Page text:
News Feature | December 20, 2017

Three Months After Harvey, Water Quality Questions Linger

Peter Chawaga - editor

By Peter Chawaga


Even three months after Hurricane Harvey hit land and decimated areas of Texas, there are still questions about the water quality aftermath.

In particular, as storm waters washed over so-called “Superfund sites,” federally-designated areas containing hazardous waste, they brought unknown levels of contamination into source supplies.

“Three months after Hurricane Harvey struck the shores of Texas, some local environmental groups say they are in the dark about the safety of federal Superfund sites damaged during the storm,” PBS reported. “The lack of information about how the Superfund sites might influence the river’s overall water quality and surrounding communities worries Jackie Young, founder of the environmental group Texas Health Environment Alliance.”

Specifically, Young is concerned that the U.S EPA, local, and state government officials have told the group that there is nothing to worry about, despite the obvious storm damage to the site and potential for contaminants to reach water.

“Preliminary data from the EPA indicated that in sediment samples taken around the site, dioxins levels spikes 2,300 times above acceptable levels,” per PBS. “Part of the EPA’s recovery plan is to remove most of the nearly 212,000 cubic yards of toxic waste at the San Jacinto site in the coming years. But it’s difficult to establish how much of the waste escaped into the river and nearby bayou.”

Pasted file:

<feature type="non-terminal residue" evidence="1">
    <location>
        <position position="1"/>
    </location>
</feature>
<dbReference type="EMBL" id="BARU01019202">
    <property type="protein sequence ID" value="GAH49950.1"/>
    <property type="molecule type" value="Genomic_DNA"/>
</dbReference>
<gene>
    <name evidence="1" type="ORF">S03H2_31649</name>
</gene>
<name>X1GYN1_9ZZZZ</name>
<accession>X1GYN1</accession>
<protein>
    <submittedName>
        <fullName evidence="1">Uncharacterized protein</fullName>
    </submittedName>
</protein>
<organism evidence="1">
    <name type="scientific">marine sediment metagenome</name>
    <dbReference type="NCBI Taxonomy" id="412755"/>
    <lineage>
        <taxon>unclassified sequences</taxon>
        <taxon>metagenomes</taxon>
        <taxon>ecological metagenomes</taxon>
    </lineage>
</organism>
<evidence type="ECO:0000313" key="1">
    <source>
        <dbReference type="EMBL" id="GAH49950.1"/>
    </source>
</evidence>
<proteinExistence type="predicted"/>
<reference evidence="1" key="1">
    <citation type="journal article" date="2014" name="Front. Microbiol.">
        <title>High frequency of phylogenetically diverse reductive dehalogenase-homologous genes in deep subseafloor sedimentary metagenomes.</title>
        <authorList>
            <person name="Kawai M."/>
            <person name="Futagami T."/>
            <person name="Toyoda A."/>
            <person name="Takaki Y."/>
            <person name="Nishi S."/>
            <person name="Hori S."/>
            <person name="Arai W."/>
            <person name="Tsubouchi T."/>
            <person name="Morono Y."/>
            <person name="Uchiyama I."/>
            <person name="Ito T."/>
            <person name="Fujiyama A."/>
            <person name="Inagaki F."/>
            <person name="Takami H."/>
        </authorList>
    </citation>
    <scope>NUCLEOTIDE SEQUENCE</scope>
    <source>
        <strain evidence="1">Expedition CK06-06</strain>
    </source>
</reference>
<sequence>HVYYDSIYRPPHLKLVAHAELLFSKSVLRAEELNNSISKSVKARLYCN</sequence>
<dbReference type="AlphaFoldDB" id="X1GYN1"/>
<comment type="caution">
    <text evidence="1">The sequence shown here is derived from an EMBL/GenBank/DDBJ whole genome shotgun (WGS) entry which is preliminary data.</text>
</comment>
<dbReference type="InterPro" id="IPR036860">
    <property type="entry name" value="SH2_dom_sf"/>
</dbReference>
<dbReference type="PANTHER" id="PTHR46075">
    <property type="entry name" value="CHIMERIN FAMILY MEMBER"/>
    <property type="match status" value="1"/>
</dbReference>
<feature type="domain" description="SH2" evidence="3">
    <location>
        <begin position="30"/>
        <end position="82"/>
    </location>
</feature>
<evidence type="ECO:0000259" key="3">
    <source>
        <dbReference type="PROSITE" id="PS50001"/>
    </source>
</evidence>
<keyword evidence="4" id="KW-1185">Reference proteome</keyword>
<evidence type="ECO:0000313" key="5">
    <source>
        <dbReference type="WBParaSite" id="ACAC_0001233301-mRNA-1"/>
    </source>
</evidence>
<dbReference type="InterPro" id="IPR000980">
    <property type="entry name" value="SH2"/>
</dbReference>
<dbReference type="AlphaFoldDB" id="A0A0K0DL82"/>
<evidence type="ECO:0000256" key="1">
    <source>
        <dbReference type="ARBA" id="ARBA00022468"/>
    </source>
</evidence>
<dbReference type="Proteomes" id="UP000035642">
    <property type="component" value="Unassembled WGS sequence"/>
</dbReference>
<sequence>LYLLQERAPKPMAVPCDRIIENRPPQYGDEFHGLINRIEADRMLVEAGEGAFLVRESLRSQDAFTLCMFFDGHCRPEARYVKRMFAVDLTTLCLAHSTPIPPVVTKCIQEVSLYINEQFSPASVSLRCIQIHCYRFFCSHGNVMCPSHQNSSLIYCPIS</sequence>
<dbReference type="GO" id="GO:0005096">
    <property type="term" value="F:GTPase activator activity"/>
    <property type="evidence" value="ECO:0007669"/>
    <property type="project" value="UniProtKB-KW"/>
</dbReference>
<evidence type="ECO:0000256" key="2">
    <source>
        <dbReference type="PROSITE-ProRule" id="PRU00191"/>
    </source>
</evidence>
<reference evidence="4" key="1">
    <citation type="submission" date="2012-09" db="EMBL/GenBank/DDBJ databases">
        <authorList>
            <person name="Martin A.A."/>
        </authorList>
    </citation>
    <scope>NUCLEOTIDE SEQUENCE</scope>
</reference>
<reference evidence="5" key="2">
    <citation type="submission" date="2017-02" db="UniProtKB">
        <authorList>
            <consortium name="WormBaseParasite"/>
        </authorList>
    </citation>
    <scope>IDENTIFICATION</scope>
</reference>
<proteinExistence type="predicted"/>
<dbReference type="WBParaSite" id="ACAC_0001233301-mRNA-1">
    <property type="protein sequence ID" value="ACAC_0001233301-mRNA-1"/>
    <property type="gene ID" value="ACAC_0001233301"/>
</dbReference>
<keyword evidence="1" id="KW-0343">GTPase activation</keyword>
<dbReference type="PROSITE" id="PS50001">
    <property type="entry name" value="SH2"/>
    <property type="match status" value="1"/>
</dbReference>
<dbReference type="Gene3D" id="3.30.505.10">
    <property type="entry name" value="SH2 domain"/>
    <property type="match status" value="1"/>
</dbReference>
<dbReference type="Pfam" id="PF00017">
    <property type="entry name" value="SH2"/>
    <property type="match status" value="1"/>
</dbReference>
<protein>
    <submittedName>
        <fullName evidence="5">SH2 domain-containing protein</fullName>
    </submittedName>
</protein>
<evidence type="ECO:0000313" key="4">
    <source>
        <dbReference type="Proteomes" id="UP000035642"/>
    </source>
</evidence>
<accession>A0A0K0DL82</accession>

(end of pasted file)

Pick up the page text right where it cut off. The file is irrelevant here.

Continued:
While federal action to clean up the Superfund sites damaged by the hurricane could take years, it’s still unclear whether local drinking supplies have been imperiled our should be receiving extra treatment efforts. One indicator that source water is in peril can be found in the environmental fallout.

“Nearly three months after the storm’s destruction, the more than 500 dolphins … in Upper Galveston Bay still are struggling to recover,” reported the Houston Chronicle. “During Harvey, about 149 million gallons of raw sewage and industrial discharge poured into neighboring communities and waterways. About 100 companies, including Valero Energy, ExxonMobil and Arkema, reported spilling chemicals, some which undoubtedly reached the bay.”

For similar stories visit Water Online’s Source Water Contamination Solutions Center.

Image credit: "PORT ARANSAS HISTORY PART 3,” Bill Strain, 2007, used under an Attribution 2.0 Generic license: